You may submit a final project instead of a final paper. Some possible projects include: a counter-map of your home or neighbourhood, a photo essay, a comic strip, a video, a piece of music, a podcast, etc… Please be aware that I am not qualified to assess your project on its artistic or other merits; I am a geographer, so whatever format or medium you choose, you will need to include a 750-word “artist’s statement” or similar explanation detailing how your project relates to geographical concepts from this course.

In order to identify a topic, think about the following questions:

What are my interests and hobbies? How do I spend my time? How might geography help me to see these things in a new light?
How do I move through spaces in my community? Where do I feel “in place” or “out of place”? How can geography help me analyse these experiences?
How can geography give me insights into current events that affect my community and me?
What themes from this course captured my attention?
What geographical questions has this course made me want to explore in greater detail?
What geographical tools and concepts do I want to take out into the world and try to apply?
In which scholarly conversations in geographical literature would I like to participate?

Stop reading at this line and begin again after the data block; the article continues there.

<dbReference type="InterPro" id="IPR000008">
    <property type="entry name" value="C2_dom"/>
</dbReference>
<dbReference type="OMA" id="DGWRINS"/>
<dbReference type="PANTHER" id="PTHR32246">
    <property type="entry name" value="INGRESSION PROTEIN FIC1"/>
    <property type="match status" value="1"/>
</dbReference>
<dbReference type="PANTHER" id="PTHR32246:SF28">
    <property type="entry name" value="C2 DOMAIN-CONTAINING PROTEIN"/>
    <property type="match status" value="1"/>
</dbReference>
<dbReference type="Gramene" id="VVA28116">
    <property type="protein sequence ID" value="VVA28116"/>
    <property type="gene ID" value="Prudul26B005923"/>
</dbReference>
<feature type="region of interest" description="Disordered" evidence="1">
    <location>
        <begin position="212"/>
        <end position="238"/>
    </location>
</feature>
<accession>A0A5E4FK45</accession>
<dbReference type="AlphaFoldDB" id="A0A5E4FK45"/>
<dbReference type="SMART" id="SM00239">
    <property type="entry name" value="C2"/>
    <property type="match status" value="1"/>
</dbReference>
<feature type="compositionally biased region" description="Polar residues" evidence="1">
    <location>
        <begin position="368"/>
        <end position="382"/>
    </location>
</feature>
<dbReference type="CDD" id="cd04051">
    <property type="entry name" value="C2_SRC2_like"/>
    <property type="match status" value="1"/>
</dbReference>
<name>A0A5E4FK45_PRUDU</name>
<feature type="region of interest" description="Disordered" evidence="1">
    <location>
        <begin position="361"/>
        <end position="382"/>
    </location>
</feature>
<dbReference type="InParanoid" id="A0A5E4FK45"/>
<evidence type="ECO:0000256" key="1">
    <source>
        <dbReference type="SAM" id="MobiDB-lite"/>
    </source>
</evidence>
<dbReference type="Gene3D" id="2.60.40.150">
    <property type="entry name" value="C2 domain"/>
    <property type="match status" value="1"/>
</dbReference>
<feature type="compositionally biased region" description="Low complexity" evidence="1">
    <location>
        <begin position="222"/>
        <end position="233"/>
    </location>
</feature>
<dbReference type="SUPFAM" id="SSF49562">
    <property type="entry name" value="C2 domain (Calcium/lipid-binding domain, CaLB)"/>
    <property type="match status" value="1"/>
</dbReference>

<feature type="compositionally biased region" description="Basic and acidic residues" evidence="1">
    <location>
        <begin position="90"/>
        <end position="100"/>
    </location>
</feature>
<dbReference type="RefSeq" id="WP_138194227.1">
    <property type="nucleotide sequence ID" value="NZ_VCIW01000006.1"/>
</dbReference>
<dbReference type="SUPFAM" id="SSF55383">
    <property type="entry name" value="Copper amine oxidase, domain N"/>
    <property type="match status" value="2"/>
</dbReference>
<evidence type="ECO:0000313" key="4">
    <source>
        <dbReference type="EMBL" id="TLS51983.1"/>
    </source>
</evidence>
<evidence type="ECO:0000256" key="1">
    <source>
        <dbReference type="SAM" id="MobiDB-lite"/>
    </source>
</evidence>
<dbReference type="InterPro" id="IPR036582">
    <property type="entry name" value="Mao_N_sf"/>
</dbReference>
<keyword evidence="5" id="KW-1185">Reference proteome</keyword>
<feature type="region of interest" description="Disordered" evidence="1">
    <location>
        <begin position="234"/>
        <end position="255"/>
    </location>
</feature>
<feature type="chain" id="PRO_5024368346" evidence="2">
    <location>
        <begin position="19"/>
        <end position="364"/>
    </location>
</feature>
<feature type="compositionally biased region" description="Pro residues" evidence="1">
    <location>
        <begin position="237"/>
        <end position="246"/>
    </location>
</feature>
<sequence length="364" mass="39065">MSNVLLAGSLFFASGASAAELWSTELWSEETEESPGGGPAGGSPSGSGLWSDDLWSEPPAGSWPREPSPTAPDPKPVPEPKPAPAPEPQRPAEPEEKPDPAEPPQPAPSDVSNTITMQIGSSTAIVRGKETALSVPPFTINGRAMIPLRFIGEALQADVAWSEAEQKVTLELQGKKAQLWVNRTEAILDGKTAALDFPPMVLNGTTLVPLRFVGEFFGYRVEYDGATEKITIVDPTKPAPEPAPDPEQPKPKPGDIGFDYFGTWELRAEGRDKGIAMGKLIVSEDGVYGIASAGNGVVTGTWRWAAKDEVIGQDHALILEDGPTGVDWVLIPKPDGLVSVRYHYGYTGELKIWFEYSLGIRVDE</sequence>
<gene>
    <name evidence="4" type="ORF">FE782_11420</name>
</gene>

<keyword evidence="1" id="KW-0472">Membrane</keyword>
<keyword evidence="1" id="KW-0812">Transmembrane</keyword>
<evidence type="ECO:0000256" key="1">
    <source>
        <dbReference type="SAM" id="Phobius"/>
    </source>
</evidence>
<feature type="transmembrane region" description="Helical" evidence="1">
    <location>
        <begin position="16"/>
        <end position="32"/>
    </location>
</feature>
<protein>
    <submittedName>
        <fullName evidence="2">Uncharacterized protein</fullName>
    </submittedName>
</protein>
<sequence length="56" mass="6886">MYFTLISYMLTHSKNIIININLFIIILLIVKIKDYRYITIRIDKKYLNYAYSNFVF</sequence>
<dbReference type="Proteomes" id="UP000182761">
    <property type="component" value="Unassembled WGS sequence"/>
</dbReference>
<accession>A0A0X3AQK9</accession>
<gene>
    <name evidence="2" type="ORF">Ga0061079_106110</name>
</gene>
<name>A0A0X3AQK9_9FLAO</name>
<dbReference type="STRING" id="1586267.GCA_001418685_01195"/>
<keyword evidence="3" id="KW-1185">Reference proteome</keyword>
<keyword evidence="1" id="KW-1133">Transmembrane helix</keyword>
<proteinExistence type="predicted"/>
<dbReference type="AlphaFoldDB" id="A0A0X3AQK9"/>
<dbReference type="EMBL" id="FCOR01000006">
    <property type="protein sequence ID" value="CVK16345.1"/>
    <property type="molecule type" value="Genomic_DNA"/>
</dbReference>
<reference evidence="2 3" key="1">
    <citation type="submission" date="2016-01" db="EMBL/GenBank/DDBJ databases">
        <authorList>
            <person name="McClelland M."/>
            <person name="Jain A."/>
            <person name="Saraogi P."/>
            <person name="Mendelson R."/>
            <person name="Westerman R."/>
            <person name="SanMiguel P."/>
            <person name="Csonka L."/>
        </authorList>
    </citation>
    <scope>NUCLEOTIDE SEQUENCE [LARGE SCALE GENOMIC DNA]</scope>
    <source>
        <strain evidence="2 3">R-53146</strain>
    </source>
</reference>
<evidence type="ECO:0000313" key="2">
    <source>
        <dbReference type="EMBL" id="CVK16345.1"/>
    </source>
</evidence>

A strong paper will:

Include an interesting or descriptive title and your name
Include an introduction and conclusion
Include a clear and concise:
Paper topic
Research question
Thesis statement
Provide the necessary context to situate the reader within the chosen topic
Define key terms and relevant geographical concepts
Use relevant geographical concepts to provide a clear and compelling analysis of the chosen topic
Organize evidence and ideas in a logical and accessible way
Support the analysis using at least three scholarly sources
Include in-text citations (or footnotes) and a bibliography

Research and Citations
As preparation for this assignment, you are expected to attend a library research training during lecture on October 13th. Even if you have already taken similar training in another course, it is important that you also attend this training as it will provide guidance specific to this assignment.